Sometimes “local” means what’s in the house right now, or what I can scrounge glean from my neighborhood. Today was such a day.
Before going to pick up the car from the repair shop, I rode my bike to a community garden plot where I’ve been given permission to glean; i.e., scavenge for leftovers. Years in the restaurant business have inured me to any feelings of squeamishness or shame from this practice, so off I went to “hunt for vegetables.” The giant zucchini I had seen a few weeks ago was gone, and the tomatoes were pretty much played out, but I managed to come away with a few pounds’ worth for my effort. I also squeezed in a bike ride on a beautiful fall day, which is never wasted time.
Back home, I had to decide what to make for dinner. I had put ratatouille on the menu for Tuesday night, and eggplant Parmesan for tonight, but both called for things I didn’t have. I decided to split the difference. First, I diced and sauteed half an onion that was languishing in the fridge along with a red bell pepper and two cloves of garlic; while that simmered, I diced the ripest of the tomatoes. The yield was well over a quart, and into the skillet they went, along with salt, pepper, sugar, basil, and oregano. Next came one of the two eggplants I picked up a few days ago. I halved, quartered, cubed, and consigned it to the doom of heat. Some leftover black olives followed, once I remembered they were in the fridge.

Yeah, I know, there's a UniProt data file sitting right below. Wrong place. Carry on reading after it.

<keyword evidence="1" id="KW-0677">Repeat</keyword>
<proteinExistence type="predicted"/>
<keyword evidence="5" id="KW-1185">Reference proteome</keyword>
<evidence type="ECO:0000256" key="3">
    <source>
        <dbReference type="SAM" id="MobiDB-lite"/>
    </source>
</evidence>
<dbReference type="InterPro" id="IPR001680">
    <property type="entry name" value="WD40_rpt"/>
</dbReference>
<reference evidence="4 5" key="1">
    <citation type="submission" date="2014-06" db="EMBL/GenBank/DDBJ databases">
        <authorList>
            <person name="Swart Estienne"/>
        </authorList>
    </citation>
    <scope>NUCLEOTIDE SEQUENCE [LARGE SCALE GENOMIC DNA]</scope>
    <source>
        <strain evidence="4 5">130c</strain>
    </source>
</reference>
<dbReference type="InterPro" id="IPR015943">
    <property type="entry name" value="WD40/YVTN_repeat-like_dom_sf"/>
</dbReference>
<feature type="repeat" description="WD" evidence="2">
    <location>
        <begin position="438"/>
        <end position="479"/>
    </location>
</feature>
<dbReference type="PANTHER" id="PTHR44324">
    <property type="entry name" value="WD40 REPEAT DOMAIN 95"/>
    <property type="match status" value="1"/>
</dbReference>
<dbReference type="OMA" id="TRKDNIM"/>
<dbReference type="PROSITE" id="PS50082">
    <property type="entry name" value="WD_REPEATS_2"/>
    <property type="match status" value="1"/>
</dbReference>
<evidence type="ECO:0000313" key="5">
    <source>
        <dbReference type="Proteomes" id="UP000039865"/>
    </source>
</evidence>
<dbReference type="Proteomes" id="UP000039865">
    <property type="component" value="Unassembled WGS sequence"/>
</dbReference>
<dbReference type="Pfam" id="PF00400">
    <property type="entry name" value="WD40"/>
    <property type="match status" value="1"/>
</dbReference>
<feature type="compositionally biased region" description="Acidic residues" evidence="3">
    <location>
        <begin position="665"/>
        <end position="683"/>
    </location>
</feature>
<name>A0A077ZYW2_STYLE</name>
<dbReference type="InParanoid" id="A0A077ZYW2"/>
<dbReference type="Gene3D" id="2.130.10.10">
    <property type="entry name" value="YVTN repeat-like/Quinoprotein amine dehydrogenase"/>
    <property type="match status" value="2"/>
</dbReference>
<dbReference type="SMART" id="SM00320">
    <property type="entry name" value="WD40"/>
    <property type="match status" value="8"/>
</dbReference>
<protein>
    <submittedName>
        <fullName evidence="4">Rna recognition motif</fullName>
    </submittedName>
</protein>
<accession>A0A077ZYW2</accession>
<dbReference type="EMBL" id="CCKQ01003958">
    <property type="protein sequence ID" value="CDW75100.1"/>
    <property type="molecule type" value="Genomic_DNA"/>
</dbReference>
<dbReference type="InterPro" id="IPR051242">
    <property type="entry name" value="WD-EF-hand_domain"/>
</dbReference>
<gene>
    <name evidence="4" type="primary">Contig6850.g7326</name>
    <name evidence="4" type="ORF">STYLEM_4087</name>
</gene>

Then, cold beverage in hand, I started to think about how nice a dessert would be. “I’ve got apples, brown sugar, oatmeal…but I don’t want to use the oven. Hmmm…what to do…” Suddenly the plan burst forth like Athena from Zeus’ forehead. I cored and diced about two quarts’ worth of the Cortlands and Macs I had from the orchard, and tossed them with brown sugar and cinnamon until they were coated. Then I sauteed them with two pats of butter while I worked on the topping. Remembering the chicken and dumplings from the other night, I sifted 1 cup of flour with 1/2 cup of sugar, 1/2 tsp. each of baking powder and salt, then cut in 1 cup of rolled oats. I bound it all together with a cup of milk and spooned it over the top of the simmering apple mixture. Here are the two dishes, side by side:
There wasn’t much left to do but cook the spaghetti and start the broiler (for the melting of the cheese), so that’s what I did. The results were declared to be in the top 1 percent of dishes I had ever made, although The Youngest One a) didn’t care for so many different vegetables, and b) would rather have had plain apple crisp a la mode than Apple Dumpling Pie, as I just named it. Whatever. The results:
And that’s how dinner got done tonight.